Pregnant or planning a family? 3 things you need to know about maternity benefits on your medical aid
May is Mother’s Month and most moms will agree that few things in life are as exciting as the adventure into motherhood. Unfortunately, the medical costs surrounding pregnancy and birth can be exorbitant and sometimes, maternity benefits on medical aid plans can be frightfully difficult to understand.
To help you out and ensure that you can focus on your health and your baby’s wellbeing, Cornerstone Healthcare Consulting Services has summarised some of the most important things to remember and lookout for when you need the maternity benefits on your medical aid. For in-depth advice and expert guidance on all things medical aid, be sure to contact us today and find out more about our bespoke services.
Does your medical aid or option plan cover antenatal consultation for full pregnancy term? Some medical scheme offers cover pregnancy benefits from risk not your day-to-day benefits. If your medical scheme offers the benefit, this is what you need to do.
You must register for pregnancy/maternity benefits, for your antenatal claims to processed from risk.
A big misconception among expecting mothers, is that maternity benefits are covered by default on their medical aid plans. In order to make use of maternity benefits, you must register for them. This is a very simple process and usually only requires you to fill in an online form or contact the scheme. The process differs from scheme to scheme so it’s best to contact your broker if you need help with registering for the benefits.
During pregnancy, the pregnancy benefit should cover of the following minimum:
- Antenatal consultation – midwife/gynaecologist
- Certain blood test
- Scans – 2/3D scans
Preparing for Childbirth / delivery
A hospital authorisation must be requested by the member or through a broker as per the information from the gynaecologist. The following information must be provided in order to obtain authorisation.
- Hospital name or practice number
- Doctors practice number
- ICD 10 code and procedure codes
- Date of delivery
The authorisation must be request as early as possible after the second trimester. Requesting the authorisation early doesn’t only give you peace of mind; but preparing you of any shortfalls and confirmation of cover.
After birth, your new-born must be added as a dependant on your medical aid
Although many post-natal treatments and procedures will be covered from your maternity benefit, your baby won’t be added onto your medical aid as a dependant automatically. In order for your baby to receive the most appropriate cover, you will need to register him or her as a dependant as soon as you can.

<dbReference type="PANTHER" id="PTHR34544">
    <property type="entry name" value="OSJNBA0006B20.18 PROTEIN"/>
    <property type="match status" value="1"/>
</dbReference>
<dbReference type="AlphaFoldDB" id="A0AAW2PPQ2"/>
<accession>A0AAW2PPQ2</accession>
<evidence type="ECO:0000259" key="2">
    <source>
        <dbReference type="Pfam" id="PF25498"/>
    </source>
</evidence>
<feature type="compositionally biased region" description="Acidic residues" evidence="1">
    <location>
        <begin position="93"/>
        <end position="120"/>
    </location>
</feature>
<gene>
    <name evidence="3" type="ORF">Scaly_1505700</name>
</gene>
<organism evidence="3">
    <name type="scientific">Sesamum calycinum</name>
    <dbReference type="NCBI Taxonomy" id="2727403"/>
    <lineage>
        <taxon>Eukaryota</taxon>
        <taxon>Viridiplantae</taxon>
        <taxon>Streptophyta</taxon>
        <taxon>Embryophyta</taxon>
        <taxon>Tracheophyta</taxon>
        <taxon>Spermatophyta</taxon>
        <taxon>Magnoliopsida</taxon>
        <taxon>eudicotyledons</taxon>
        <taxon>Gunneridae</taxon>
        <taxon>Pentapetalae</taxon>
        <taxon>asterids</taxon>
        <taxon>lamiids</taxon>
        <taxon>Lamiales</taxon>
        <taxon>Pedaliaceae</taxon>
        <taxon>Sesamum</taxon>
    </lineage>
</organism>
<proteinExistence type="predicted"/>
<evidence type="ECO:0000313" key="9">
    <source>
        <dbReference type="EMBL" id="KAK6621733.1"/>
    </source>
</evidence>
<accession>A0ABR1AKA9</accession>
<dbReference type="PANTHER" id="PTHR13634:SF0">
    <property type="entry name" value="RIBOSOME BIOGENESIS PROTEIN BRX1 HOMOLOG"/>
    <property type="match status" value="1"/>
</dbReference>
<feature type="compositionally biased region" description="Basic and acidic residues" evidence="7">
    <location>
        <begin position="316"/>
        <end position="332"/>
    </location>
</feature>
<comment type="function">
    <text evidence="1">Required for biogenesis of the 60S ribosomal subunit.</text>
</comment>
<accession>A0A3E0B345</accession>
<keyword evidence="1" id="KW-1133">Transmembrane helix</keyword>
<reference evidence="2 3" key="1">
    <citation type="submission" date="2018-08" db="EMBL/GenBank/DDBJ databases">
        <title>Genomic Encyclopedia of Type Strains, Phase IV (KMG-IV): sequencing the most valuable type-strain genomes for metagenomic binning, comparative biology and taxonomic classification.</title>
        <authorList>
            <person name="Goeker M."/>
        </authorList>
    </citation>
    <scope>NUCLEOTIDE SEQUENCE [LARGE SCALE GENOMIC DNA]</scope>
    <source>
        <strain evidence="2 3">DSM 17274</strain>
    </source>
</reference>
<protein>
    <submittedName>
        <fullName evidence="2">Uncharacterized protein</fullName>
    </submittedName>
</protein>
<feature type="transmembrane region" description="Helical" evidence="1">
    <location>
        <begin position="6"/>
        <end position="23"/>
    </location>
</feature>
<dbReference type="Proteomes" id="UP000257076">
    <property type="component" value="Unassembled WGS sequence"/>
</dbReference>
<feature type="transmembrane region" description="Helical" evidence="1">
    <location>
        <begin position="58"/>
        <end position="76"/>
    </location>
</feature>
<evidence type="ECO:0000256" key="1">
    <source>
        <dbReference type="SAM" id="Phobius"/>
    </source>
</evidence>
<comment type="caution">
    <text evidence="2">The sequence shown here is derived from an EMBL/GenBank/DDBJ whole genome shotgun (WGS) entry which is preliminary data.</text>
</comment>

In order to do this, you will need to contact your healthcare broker or your scheme directly and request a new dependant to be added. You will have to fill in an application form and send it to the scheme along with your baby’s birth certificate.
Your maternity benefits and the level of cover depends on your chosen plan
This is vitally important. Make sure you know what maternity procedures, treatments, medication etc. you are covered for and what limits apply to these levels of maternity cover. Each medical scheme is different, and each benefit option is different, so in order to avoid unexpected bills, make sure you understand your maternity benefits. Some of the most important things to look out for:
- Network hospitals
If your current benefit option makes use of network hospitals only, it’s imperative that you check whether the hospital you are going to deliver your baby at, is on the list. If not, you will have to pay a large co- payment before you are admitted. Therefore, always try to make use of hospitals within your current plan’s network where possible.
- Cover for specialists
During and after pregnancy, you will most likely need to visit a variety of medical specialists. Specialists often charge private rates and can be very expensive. Therefore, check if you have cover for specialists and if not, consider taking out Gap Cover to recover some of the shortfalls.
Click here to read more about Gap Cover and why it’s a no-brainer
- Waiting periods
If you join a medical aid after falling pregnant, your pregnancy will count as a pre-existing condition and you will not be covered for anything relating to your pregnancy. Unless you are joining through an employer group that has a free underwriting status. That is why it’s so important that you join a medical aid long before you fall pregnant to ensure you are fully covered.
Did you find our article helpful? Please let us know of our Facebook page by clicking here. You can also find us in LinkedIn and Twitter. To get more great content like this delivered directly to your inbox, be sure to subscribe to our newsletter. If you need assistance with maternity benefits or any if you have any other questions relating to your medical aid, be sure to contact Cornerstone Healthcare Consulting Services today for expert advice and qualified guidance.